Advancing Financial Literacy, Capability and Well-Being among Hispanics

May 2016
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Hispanics are a distinctive demographic that is younger than the general population, changing rapidly and marked by a unique set of challenges. Moreover, by 2065 they are expected to make up nearly a quarter of the nation’s population.  


Hispanics are increasingly important to the U.S. economy. Yet financial literacy and capability in the Hispanic community are often lacking. To help inform policies, practices and services that can improve the financial well-being of Hispanic households, the TIAA Institute and The University of Texas at Austin Center for Mexican American Studies and Department of Mexican American and Latina/o Studies sponsored a symposium to examine the financial capabilities, practices and experience of Hispanics. This report presents the symposium’s findings and recommendations.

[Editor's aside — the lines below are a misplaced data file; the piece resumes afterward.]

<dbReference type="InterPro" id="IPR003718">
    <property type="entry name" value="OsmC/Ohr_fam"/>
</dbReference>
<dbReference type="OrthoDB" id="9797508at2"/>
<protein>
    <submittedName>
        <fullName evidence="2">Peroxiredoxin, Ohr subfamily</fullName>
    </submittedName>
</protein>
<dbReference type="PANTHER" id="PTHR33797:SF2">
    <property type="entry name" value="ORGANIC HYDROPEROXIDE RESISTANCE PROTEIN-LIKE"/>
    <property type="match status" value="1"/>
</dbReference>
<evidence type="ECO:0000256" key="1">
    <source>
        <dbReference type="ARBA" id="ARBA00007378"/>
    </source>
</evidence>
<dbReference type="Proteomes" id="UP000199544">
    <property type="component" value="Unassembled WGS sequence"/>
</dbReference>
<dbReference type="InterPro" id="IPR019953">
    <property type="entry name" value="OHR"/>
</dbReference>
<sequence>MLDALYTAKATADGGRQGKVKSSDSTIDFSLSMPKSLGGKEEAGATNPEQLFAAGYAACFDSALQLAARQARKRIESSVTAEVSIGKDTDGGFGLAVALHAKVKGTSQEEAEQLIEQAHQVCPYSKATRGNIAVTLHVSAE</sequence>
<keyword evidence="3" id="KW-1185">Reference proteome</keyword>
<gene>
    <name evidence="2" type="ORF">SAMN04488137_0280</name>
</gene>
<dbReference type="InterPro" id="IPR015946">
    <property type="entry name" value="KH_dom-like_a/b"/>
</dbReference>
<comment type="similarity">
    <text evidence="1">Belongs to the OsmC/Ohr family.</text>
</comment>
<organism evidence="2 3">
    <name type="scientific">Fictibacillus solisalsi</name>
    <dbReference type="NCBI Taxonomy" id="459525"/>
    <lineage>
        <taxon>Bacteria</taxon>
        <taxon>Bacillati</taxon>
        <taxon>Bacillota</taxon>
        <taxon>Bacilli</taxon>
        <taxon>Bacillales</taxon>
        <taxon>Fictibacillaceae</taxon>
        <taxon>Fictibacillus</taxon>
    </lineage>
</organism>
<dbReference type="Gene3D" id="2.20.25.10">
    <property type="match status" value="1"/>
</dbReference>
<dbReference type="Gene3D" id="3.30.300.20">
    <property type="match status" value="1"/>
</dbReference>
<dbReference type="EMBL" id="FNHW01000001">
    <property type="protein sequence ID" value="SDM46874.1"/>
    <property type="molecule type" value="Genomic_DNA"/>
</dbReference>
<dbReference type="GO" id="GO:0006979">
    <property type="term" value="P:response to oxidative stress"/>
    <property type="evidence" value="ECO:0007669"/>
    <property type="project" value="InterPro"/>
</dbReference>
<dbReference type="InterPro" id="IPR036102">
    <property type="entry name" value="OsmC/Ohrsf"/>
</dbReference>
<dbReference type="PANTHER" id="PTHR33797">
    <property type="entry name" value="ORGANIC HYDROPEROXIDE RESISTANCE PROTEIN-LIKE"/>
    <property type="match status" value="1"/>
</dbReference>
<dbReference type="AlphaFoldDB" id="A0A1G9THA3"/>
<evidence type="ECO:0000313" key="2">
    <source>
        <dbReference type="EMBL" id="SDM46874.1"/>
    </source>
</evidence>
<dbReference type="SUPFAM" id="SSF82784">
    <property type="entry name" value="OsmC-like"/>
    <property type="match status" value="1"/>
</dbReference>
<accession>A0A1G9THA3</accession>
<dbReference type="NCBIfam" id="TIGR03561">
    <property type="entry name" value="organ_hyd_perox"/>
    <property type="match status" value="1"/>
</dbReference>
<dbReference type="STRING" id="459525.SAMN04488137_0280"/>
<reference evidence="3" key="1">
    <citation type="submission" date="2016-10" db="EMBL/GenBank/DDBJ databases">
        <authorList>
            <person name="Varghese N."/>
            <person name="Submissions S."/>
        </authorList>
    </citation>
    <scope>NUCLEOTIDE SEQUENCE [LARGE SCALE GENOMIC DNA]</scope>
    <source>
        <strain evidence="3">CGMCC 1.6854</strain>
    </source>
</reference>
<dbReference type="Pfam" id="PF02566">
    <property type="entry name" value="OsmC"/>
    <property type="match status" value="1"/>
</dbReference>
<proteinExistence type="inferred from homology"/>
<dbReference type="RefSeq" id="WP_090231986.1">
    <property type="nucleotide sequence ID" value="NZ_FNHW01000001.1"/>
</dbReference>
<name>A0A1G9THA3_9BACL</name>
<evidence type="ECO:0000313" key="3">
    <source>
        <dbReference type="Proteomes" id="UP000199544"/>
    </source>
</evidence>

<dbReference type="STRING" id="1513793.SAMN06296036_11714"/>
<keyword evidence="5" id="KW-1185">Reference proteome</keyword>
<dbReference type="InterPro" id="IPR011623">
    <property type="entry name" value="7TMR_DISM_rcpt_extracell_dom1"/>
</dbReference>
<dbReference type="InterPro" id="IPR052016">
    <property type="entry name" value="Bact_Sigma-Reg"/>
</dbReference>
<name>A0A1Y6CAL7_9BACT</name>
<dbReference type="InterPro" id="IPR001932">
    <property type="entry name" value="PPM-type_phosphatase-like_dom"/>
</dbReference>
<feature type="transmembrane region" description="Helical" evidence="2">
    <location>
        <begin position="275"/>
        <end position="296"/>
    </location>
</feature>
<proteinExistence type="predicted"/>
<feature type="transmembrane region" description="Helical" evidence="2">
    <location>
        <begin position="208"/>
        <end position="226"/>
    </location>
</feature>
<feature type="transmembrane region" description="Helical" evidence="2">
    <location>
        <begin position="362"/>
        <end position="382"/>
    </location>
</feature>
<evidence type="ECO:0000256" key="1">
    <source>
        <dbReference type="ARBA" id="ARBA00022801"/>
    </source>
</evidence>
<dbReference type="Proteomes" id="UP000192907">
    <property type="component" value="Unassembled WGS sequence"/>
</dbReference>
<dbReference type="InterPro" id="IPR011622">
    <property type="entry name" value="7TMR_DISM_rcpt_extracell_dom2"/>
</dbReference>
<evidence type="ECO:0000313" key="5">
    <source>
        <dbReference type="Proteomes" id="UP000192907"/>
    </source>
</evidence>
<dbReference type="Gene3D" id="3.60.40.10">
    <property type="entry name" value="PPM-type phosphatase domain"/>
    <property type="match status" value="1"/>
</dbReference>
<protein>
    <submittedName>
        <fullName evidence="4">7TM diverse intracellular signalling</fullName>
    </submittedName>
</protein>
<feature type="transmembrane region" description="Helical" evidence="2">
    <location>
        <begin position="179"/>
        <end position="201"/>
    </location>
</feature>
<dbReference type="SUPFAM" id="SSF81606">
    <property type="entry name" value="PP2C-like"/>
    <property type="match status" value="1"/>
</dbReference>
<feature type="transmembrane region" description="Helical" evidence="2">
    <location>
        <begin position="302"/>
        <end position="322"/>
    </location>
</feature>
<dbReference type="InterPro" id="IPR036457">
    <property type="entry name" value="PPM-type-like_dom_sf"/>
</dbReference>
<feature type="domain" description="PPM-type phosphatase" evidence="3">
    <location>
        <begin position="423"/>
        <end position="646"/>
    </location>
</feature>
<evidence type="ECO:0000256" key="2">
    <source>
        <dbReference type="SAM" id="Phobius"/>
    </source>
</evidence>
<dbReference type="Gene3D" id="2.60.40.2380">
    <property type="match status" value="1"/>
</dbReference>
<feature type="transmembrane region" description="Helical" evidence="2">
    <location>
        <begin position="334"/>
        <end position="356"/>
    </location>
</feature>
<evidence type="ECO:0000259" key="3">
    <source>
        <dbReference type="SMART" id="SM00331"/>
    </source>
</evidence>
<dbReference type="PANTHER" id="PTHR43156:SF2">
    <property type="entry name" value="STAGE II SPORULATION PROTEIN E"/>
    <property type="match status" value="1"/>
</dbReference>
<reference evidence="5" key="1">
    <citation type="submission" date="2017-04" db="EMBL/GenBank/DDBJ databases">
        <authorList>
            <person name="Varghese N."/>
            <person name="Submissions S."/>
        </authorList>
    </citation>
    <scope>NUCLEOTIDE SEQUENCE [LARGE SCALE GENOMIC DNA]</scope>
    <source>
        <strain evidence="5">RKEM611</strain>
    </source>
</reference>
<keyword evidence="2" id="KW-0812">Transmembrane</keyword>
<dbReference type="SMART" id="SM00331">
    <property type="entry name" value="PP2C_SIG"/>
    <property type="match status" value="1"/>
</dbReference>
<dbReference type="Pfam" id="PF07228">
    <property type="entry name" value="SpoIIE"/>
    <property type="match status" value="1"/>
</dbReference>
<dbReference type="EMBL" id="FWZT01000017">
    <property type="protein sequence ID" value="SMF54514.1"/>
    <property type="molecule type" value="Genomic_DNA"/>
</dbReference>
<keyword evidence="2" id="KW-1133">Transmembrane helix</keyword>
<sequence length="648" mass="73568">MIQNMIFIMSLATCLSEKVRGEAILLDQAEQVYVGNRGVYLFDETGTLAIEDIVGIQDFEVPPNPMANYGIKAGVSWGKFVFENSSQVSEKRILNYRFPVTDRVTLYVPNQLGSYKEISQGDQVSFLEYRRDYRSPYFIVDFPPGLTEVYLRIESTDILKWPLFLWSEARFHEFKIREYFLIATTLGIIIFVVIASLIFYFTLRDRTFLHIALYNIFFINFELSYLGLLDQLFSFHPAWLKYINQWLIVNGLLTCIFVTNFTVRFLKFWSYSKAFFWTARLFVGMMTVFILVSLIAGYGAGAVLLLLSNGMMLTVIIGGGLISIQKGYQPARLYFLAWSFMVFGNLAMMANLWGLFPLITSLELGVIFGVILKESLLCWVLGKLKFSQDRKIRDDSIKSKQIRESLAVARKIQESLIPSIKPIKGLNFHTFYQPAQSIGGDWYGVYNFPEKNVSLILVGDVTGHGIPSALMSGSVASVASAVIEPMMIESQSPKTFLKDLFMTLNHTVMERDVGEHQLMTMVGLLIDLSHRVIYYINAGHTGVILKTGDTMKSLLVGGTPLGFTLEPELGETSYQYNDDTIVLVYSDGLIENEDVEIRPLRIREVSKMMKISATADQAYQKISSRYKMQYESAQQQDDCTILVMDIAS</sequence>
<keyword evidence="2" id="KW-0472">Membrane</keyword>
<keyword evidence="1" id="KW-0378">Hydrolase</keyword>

Key Insights
Lack of trust in financial institutions is common in the Hispanic community.
Partnering with schools, community groups and other trusted institutions can be an effective way to deliver financial information to Hispanics.
Financial advisors need to understand and address cultural nuances and dynamics common in Hispanic families.
It’s best to deliver financial education when there is an immediate need, with an opportunity to act on the information.
Mentors and advisors need to emphasize the importance of higher education, as education, financial literacy and financial success are interconnected.

The symposium was held on November 12, 2015, and featured prominent members of academia, government, public policy organizations, TIAA, and Hispanic-serving colleges and universities. Sixteen thought leaders from these sectors delivered presentations.